By Courtney Messenbaugh on August 9, 2013
The redesigned 2014 Chevrolet Impala looks better than ever — so good in fact that it was twice mistaken for a Jaguar during my weeklong test drive. Overall, this redesign brings some panache back to the Impala name and the full-size sedan market as a whole.
My test car had the available 305-horsepower, 3.6-liter V-6 engine matched to a six-speed automatic transmission. It leapt out of the gate and gracefully handled the road, doing particularly well on mountain highways during a weekend getaway. The V-6-powered Impala gets an EPA-estimated 19/29 mpg city/highway, which is palatable. Better gas mileage can be had with the Impala's four-cylinder engines: The 2.5-liter gets 21/31 mpg, and the 2.4-liter with the eAssist mild hybrid system gets 25/35 mpg.
The Impala's redesign hardly affected its sizable trunk. It grew from 18.6 cubic feet in the 2013 Impala to 18.8 cubic feet, which made packing for our mountain trip easy. Its large trunk falls short of the 20.1-cubic-foot trunk in the 2013 Ford Taurus, but it beats out the 2013 Hyundai Azera's 16.3 cubic feet and the redesigned 2013 Toyota Avalon's 16.0 cubic feet.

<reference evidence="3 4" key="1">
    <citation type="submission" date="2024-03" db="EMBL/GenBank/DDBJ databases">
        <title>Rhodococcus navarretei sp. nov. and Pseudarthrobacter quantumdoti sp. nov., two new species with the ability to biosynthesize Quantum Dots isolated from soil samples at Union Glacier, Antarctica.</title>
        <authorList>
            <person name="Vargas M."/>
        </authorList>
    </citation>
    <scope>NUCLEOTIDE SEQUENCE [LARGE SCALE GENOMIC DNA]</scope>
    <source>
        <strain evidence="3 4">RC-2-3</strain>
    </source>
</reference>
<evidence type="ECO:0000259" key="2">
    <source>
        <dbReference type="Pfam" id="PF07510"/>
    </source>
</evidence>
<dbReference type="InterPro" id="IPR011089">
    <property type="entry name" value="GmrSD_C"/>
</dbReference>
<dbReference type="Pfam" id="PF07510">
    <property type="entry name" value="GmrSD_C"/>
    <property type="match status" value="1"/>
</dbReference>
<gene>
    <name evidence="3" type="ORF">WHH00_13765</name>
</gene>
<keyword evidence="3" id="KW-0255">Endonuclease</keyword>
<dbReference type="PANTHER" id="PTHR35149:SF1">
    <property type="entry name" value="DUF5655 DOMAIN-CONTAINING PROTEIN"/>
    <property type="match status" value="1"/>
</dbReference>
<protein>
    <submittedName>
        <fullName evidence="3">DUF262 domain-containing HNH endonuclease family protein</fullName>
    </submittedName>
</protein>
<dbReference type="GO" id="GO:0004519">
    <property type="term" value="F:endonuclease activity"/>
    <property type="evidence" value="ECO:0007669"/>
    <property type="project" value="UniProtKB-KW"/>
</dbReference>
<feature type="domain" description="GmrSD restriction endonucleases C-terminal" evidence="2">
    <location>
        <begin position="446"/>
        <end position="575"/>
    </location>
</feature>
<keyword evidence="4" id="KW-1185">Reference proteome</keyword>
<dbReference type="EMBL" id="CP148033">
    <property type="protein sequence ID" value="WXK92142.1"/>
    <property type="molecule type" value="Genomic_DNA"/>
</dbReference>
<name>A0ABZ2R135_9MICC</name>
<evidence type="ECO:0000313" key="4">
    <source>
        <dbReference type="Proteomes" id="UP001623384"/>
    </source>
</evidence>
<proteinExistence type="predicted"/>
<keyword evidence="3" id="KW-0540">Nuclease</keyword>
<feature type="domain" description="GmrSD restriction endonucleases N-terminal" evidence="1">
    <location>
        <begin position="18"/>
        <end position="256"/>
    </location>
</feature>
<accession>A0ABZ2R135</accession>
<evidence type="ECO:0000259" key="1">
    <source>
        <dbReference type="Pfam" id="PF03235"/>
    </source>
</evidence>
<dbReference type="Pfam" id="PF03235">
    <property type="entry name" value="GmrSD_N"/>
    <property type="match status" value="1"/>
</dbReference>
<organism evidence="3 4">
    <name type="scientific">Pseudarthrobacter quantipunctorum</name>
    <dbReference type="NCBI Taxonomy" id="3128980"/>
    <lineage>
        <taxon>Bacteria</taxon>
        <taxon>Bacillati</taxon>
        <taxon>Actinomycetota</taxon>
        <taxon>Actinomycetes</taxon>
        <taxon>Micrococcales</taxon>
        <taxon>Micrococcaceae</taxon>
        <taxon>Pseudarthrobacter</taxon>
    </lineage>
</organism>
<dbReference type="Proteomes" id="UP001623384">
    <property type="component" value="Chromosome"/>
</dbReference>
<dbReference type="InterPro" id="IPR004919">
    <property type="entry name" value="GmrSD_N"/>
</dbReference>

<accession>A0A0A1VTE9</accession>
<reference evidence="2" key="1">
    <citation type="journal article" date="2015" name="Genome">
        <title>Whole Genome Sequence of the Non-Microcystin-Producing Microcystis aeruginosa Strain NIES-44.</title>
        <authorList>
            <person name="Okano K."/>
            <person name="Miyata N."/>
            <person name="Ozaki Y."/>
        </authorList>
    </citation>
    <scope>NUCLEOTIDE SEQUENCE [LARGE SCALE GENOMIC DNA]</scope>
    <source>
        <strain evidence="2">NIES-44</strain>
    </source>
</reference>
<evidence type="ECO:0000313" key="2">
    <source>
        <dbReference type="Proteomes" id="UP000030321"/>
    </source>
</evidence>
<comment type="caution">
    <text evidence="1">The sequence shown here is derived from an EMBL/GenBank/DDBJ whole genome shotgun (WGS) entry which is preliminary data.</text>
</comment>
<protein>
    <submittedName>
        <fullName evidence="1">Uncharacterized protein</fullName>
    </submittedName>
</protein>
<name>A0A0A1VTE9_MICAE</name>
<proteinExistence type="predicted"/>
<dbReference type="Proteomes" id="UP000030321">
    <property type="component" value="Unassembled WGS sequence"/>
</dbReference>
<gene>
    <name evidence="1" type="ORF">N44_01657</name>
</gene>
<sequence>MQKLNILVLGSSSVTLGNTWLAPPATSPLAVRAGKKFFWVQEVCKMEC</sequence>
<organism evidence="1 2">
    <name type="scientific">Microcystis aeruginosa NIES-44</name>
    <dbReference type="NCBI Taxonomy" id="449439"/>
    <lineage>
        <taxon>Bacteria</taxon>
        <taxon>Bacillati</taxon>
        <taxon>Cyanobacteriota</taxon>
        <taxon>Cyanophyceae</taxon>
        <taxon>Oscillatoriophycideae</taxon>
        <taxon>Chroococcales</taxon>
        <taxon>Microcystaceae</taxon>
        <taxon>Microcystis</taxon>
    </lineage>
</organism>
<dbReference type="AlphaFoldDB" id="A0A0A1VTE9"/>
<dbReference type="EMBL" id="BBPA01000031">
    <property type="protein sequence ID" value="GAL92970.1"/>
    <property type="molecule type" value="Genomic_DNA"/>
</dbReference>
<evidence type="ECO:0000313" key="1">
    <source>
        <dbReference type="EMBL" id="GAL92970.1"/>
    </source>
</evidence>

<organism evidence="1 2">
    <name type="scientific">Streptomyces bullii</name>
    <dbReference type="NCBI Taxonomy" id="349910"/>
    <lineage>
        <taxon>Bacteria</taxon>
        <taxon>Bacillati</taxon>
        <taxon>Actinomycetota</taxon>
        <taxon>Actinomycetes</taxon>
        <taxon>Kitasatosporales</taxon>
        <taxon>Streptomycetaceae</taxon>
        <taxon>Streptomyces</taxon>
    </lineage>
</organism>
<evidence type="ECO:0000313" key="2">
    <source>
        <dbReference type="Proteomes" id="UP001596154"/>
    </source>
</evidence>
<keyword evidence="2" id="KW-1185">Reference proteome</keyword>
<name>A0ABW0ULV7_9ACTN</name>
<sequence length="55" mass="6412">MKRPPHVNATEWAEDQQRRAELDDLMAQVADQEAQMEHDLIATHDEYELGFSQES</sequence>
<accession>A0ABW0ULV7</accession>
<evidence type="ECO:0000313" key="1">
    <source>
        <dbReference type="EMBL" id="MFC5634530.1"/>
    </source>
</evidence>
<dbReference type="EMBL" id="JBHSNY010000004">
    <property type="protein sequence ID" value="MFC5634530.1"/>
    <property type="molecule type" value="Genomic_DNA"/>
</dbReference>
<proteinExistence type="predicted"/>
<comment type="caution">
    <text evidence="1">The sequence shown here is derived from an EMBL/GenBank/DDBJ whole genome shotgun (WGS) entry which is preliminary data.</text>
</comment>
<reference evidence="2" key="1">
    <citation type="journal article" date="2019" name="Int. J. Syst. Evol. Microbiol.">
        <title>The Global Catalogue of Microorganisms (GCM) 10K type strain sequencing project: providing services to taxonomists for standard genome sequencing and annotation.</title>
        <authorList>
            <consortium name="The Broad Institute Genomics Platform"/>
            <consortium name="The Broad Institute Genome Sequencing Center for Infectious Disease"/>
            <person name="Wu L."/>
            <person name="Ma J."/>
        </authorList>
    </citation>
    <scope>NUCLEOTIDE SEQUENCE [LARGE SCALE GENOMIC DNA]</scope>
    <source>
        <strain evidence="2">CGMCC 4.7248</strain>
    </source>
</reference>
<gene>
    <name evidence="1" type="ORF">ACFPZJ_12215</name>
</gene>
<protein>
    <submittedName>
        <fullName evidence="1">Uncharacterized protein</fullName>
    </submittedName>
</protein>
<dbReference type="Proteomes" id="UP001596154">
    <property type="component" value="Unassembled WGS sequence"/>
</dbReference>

Clever compartments like the one hidden behind the touch-screen make sure the little things you carry have a home as well. Three USB inputs throughout the cabin ensure that everyone's device is always fully charged and any music you need is at the ready. Since my son has developed an affinity for "cool" music, the USB inputs were of paramount importance — playing the same three songs over and over again requires a lot of power!
My 3-year-old was able to easily climb in and out of this full-size sedan, and legroom throughout the cabin was plentiful. The rear seat was too small to fit my three child-safety seats, so we took two cars on our trip. If you have two or fewer children or a couple who no longer require safety seats, the Impala is a workable family car with its 39.8 inches of rear legroom. That's a 2.2-inch increase over the 2013. Even adults can sit comfortably in the rear, though they're more likely to fight over the front seats, which are downright luxurious.
Of course, with a sleeker design, there are often a few impediments. The Impala's dashboard is high and sculpted, but as it curves to meet the A-pillars, it blocks some sight lines. I also had visibility issues with the slanted rear window. But really, who can complain about a car this good that starts at just upward of $26,000? My test car was fully loaded with rear parking sensors, remote start, an upgraded stereo system, heated front seats and a lane departure warning system, and it cost $35,770.
When the Impala was first introduced in 1958, it went on to become the best-selling car in America for a time. Perhaps the time has come for history to repeat itself with the 2014 Impala.